impairment of consciousness. They may be so severe that the patient drops objects or falls, but often are mild and interpreted as clumsiness or tremor. A series of such jerks may herald a generalised tonic-clonic seizure. About one-third of patients experience typical absences, which may antedate myoclonic jerks by several years. Seizure-precipitating factors include sleep deprivation, alcohol, stress, menstruation, and flashing lights. Over 80% of patients are well controlled by treatment with sodium valproate alone with or in combination clonazepam or phenobarbitone, but relapse is the norm on discontinuation of antiepileptic medication even after many years seizure-free.2--7,9,10 Carbamazepine is not effective, even though recommended for generalised tonic-clonic seizures in the British National
Formulary. 11 Grunewald and co-workers,in London, have identified 22 patients with JME among 180 referrals to an epilepsy clinic. None of these had been
diagnosed previously, even by experienced neurologists. The most common misdiagnosis was "complex partial seizures with secondary generalisation" or the unacceptably vague term "epilepsy". Control of seizures was often poor since patients were treated mainly with carbamazepine; on substitution of appropriate medication they improved strikingly. Avoidable morbidity in this group, in addition to the psychological and social effects of poor seizure control, included the loss of driving licence or employment, injury to self or child, inappropriate withdrawal of medication either during pregnancy or when fits were well controlled, and status epilepticus. To elicit the characteristic history of myoclonic jerks is something of an art. It may be necessary physically to demonstrate mild myoclonic jerks confined to the hands, and to inquire about morning tremulousness or clumsiness ("do you spill your morning tea?"). If the patient reports normal hypnogogic jactitations, then the concept has been understood. Diagnostic yield may be improved by emphasising the close relation of jerks to fatigue and sleep deprivation. Unilaterally predominant jerks and those preceding generalised tonic-clonic seizures must not be interpreted as focal epilepsy. Diagnosis of typical absences and their differentiation from complex partial seizures can be equally difficult. The general conception of typical absences (petit mal) is of childhood phenomena associated with severe impairment of consciousness. In contrast, in patients with JME absences tend to be inconspicuous with little disturbance of consciousness.12 They may be described by patients merely as a momentary lapse in concentration and they are not associated with automatisms. Complex partial seizures tend to last longer and are more often associated with experiential phenomena and automatisms. Electroencephalography can help greatly since in most untreated patients it will show generalised discharges of spikes or multiple spikes and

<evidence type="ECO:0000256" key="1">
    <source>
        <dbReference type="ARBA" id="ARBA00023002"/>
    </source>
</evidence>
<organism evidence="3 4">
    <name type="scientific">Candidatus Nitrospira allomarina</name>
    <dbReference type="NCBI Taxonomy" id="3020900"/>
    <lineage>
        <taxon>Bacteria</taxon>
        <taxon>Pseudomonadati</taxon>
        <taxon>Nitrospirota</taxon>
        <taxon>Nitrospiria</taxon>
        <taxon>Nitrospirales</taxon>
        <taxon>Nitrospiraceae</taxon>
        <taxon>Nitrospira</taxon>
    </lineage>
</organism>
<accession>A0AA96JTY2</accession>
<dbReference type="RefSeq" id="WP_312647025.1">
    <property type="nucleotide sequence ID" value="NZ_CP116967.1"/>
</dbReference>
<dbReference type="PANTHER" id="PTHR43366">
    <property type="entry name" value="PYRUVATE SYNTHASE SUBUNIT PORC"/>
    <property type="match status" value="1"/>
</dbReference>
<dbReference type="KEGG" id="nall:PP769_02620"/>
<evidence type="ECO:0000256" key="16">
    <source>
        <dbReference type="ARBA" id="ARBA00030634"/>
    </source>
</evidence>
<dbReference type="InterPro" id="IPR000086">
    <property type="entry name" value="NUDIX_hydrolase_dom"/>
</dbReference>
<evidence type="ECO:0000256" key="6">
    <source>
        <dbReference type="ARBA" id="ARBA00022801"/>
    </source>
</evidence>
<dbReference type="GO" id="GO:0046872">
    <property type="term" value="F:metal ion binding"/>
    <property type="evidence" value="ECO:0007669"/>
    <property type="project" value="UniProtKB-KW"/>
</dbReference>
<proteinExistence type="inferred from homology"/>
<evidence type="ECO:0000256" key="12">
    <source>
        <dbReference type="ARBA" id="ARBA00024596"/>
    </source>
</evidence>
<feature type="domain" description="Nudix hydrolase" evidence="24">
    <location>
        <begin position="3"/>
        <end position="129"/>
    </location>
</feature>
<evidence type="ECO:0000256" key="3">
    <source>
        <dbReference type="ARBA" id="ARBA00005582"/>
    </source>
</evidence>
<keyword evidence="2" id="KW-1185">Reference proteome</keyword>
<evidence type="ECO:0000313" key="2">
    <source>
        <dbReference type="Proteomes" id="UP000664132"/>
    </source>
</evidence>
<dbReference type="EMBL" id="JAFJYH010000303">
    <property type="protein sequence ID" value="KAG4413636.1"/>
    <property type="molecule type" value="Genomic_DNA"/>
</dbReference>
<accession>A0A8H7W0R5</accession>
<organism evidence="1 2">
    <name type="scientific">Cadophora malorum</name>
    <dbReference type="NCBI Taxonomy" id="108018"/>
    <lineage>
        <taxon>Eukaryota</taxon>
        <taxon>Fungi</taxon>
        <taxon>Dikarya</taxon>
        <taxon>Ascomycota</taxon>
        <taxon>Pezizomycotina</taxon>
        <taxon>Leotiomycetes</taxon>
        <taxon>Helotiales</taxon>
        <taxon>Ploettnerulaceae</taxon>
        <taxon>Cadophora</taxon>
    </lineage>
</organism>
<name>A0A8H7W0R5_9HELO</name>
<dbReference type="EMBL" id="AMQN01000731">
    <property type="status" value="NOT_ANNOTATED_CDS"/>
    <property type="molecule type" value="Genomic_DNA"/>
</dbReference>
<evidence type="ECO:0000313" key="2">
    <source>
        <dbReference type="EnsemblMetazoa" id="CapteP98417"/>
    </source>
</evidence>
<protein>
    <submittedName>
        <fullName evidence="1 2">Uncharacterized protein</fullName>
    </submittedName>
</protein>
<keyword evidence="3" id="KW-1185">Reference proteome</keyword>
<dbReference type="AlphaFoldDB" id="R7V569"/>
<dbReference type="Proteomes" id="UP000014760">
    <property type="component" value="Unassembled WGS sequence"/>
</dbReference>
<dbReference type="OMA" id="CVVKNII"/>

slow waves enhanced by overbreathing.2,12 One-third of patients also show photosensitivity. These abnormalities are most pronounced with sleepdeprived electroencephalography. 30% of patients, however, show additional focal abnonnalities3,4 that may bolster an erroneous clinical diagnosis of complex partial seizures. Physicians should be ever alert to the
possibility of JME. 1. Gram L. Epileptic seizures and syndromes. Lancet 1990; 336: 7-9. 2. Tsuboi T, Christian W. Epilepsy. A clinical, electroencephalographic and statistical study of 466 patients, Berlin: Springer-Verlag, 1976. 3. Obeid T, Panayiotopoulos CP. Juvenile myoclonic epilepsy: a study in Saudi Arabia. Epilepsia 1989; 29: 280-82. 4. Grünewald RA, Chroni E, Panayiotopoulos CP. Delayed diagnosis of juvenile myoclonic epilepsy. J Neurol Neurosurg Psychiatry 1992; 55: 497-99. 5. Delgado-Escueta AV, Enrile-Bacsal FE. Juvenile myoclonic epilepsy of Janz. Neurology 1984; 34: 285-94. 6. Panayiotopoulos CP, Tahan R, Obeid T. Juvenile myoclonic epilepsy: factors of error involved in the diagnosis and treatment. Epilepsia 1991; 32: 672-76. 7. Janz D. Juvenile myoclonic epilepsy: epilepsy with impulsive petit mal. Cleveland Clin J Med 1989; 56: S23-S33. 8. Hopkins A, Garman A, Clarke C. The first seizure in adult life. Lancet 1988; i: 721-26. 9. Obeid T, Panayiotopoulos CP. Clonazepam in juvenile myoclonic epilepsy. Epilepsia 1987; 30: 603-06. 10. Jeavons PM, Clark JE, Maheshwari MC. The treatment of generalised epilepsies of childhood and adolescence with sodium valproate. Dev Med Child Neurol 1977; 19: 9-25. 11. BMA and Royal Pharmaceutical Society. British National Formulary, 23. London: BMA/RPS, 1992. 12. Panayiotopoulos CP, Obeid T, Waheed G. Absences in juvenile myoclonic epilepsy: a clinical and video-electroencephalographic study. Ann Neurol 1989; 25: 391-97.